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The SPR 2009 State by State Solar Report Card

solar report card

About this report card:

Over the past 20 years, best practices have emerged for connecting to the grid. There’s no need for a particular state to reinvent the wheel. Some states simply need to get their butts in gear and adopt best practices. To hold them accountable, we’ve created a state solar report card. The results are published above.

It’s important to note only 30% of our states received passing grades and only 4 states got ‘A’ ratings: New Jersey, California, Massachusetts, and Maryland.

The first two grading sections of the report (net metering and interconnection) were scored by the Solar Alliance and the Interstate Renewable Energy Council (IREC) in their 2008 report, “Freeing the Grid”. The last two sections (incentives and utility rate policies) were scored in 2009 by Solar Power Rocks.

Grading Criteria:

Scoring criteria were developed by Solar Power Rocks, guided from the Solar Alliance’s Four Pillars to Cost Effective Solar Policy.

Interconnection – The technical rules for solar customers to “plug in” to the electric grid. The more complex, out of date, or nonsensical the state rules are for plugging into the grid, the lower the grade.

Grades reflect: eligible technologies, individual system capacity, removing interconnection process complexity for smaller systems, interconnection timelines and charges, engineering charges, prohibiting the requirement of unnecessary external disconnects, certification, spot interconnection vs. wide area interconnection, technical screens, friendliness of legalese, insurance requirements, dispute resolution, and rule coverage.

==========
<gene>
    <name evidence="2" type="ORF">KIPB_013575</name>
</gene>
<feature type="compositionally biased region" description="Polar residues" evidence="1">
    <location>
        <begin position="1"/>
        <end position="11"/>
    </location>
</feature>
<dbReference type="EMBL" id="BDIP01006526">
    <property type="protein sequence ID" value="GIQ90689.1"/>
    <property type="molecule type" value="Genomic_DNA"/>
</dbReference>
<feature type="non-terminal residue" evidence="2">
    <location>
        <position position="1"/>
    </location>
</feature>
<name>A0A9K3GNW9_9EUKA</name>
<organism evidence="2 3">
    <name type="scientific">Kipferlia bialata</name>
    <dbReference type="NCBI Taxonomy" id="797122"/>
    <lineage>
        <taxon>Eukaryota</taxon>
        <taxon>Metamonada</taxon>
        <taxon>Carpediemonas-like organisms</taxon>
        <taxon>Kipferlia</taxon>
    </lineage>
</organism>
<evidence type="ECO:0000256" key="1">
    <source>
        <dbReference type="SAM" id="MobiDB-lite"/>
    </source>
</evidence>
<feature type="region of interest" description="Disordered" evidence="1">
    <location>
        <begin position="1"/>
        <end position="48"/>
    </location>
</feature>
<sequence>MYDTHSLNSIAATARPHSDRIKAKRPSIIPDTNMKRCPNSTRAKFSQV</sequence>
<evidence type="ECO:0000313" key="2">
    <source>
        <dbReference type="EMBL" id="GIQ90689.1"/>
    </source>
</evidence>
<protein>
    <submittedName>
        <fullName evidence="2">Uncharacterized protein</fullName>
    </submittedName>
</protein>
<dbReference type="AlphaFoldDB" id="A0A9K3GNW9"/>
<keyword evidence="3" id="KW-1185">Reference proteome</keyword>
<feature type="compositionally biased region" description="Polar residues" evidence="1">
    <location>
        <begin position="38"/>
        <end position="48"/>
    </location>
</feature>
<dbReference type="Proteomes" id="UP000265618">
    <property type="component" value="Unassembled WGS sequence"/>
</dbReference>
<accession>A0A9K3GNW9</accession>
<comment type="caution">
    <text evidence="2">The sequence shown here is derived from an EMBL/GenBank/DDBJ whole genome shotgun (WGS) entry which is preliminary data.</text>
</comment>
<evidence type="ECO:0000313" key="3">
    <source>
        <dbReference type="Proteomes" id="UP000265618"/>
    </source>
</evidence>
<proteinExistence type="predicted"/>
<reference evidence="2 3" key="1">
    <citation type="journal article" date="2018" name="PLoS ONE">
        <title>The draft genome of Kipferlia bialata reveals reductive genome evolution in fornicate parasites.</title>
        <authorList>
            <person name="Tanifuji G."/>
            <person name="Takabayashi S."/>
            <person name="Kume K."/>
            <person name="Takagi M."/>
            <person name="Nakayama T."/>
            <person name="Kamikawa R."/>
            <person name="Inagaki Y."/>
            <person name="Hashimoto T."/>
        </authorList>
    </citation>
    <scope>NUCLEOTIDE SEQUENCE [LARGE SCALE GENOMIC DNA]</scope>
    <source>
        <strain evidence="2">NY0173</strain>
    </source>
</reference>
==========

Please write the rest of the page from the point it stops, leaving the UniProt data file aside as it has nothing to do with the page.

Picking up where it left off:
Net Metering – The billing arrangement where customers get can sell excess electricity back to their utility for equal the amount they are charged to consume it. The more customer friendly net metering policies, the higher the grade.

Grades reflect: individual solar system capacity, caps on program capacity limits, restrictions on “rollover” of kWh from one month to the next (yep just like cell phone minutes), metering issues (like charges for new meters), Renewable Energy Credit (REC) ownership, eligible customers and technology (the more renewables the better), being able to aggregate meters across the property for net metering, and safe harbor provisions to protect customers from solar tariff changes.

Incentives – Available utility, state, and/or municipality incentives for customers to adopt solar energy. Rated by Solar Power Rocks from 2007-2009. More info on all the states on the right hand side of this page.

Grades reflect: Encouragement of business growth and investment with large-scale, long-term programs, tying incentives to system performance, easement of incentives over time as the market grows and prices decline, support for a broad range of system types and sizes, simplicity, transparency, and ease of program administration, policy development with stakeholder groups, publishing timely, comprehensive and consistent data on installed systems, recognizing the environmental attributes of solar production.

Utility Rate Policies – Strong utility rate policies decouple utility profits from revenues to encourage efficiency and on-site generation. Some states also continue to subsidize large non-renewable, polluting electricity generators which artificially creates lower utility prices. This lengthens payback on a solar investment. Compiled by Solar Power Rocks, 2009.